Infrasound from the El Paso super-bolide of October 9, 1997

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During the noon hour on October 9, 1997 an extremely bright fireball ({approx}-21.5 in stellar magnitude putting it into the class of a super-bolide) was observed over western Texas with visual sightings from as far away as Arizona to northern Mexico and even in northern New Mexico over 300 miles away. This event produced tremendously loud sonic boom reports in the El Paso area. It was also detected locally by 4 seismometers which are part of a network of 5 seismic stations operated by the University of Texas at El Paso (UTEP). Subsequent investigations of the data from the six ... continued below

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12 pages

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ReVelle, D.O.; Whitaker, R.W. & Armstrong, W.T. December 31, 1998.

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During the noon hour on October 9, 1997 an extremely bright fireball ({approx}-21.5 in stellar magnitude putting it into the class of a super-bolide) was observed over western Texas with visual sightings from as far away as Arizona to northern Mexico and even in northern New Mexico over 300 miles away. This event produced tremendously loud sonic boom reports in the El Paso area. It was also detected locally by 4 seismometers which are part of a network of 5 seismic stations operated by the University of Texas at El Paso (UTEP). Subsequent investigations of the data from the six infrasound arrays used by LANL (Los Alamos National Laboratory) and operated for the DOE (Department of Energy) as a part of the CTB (Comprehensive Test Ban) Research and Development program for the IMS (International Monitoring System) showed the presence of an infrasonic signal from the proper direction at the correct time for this super-bolide from two of the six arrays. Both the seismic and infrasound recordings indicated that an explosion occurred in the atmosphere at source heights from 28--30 km, having its epicenter slightly to the northeast of Horizon City, Texas. The signal characteristics, analyzed from {approx}0.1 to 5.0 Hz, include a total duration of {approx}4 min (at Los Alamos, LA) to >{approx}5 min at Lajitas, Texas, TXAR, another CTB IMS array operated by E. Herrin at Southern Methodist University (SMU) for a source directed from LA toward {approx}171--180 deg and from TXAR of {approx}321-4 deg respectively from true north. The observed signal trace velocities (for the part of the recording with the highest cross-correlation) at LA ranged from 300--360 m/sec with a signal velocity of 0.30 {+-} 0.03 km/sec, implying a Stratospheric (S Type) ducted path. The dominant signal frequency at LA was from 0.20 to 0.80 Hz, with a peak near 0.3 Hz. These highly correlated signals at LA had a very large, peak to peak, maximum amplitude of 21.0 microbars (2.1 Pa). The analysis, using several methods that incorporate various observed signal characteristics, total distance traveled, etc., indicates that the super-bolide probably had a source energy in the range between 10--100 tons (TNT equivalent). This is somewhat smaller than the source energy estimate made using US DoD satellite data (USAF news release, June 8, 1998).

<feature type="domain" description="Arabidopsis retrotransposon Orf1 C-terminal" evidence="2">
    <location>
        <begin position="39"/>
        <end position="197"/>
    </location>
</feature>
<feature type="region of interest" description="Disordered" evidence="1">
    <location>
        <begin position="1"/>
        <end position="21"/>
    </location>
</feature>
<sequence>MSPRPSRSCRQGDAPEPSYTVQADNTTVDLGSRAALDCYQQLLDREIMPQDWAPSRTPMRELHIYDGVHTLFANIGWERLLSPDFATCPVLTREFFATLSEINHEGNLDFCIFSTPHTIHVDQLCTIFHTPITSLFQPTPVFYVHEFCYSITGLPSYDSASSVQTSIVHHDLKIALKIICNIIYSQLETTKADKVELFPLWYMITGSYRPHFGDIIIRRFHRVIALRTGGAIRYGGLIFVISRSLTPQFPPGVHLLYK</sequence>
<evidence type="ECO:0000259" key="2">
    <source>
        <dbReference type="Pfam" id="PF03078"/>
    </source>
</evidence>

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12 pages

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OSTI as DE00314136

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  • 43. international symposium on optical science, engineering, and instrumentation, San Diego, CA (US), 07/19/1998--07/24/1998; Other Information: Supercedes report DE99001767; PBD: [1998]

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  • Other: DE99001767
  • Report No.: LA-UR--98-2893
  • Report No.: CONF-980731--
  • Grant Number: W-7405-ENG-36
  • Office of Scientific & Technical Information Report Number: 314136
  • Archival Resource Key: ark:/67531/metadc684003

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  • December 31, 1998

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  • July 25, 2015, 2:20 a.m.

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  • Feb. 29, 2016, 9:26 p.m.

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ReVelle, D.O.; Whitaker, R.W. & Armstrong, W.T. Infrasound from the El Paso super-bolide of October 9, 1997, article, December 31, 1998; New Mexico. (digital.library.unt.edu/ark:/67531/metadc684003/: accessed August 24, 2017), University of North Texas Libraries, Digital Library, digital.library.unt.edu; crediting UNT Libraries Government Documents Department.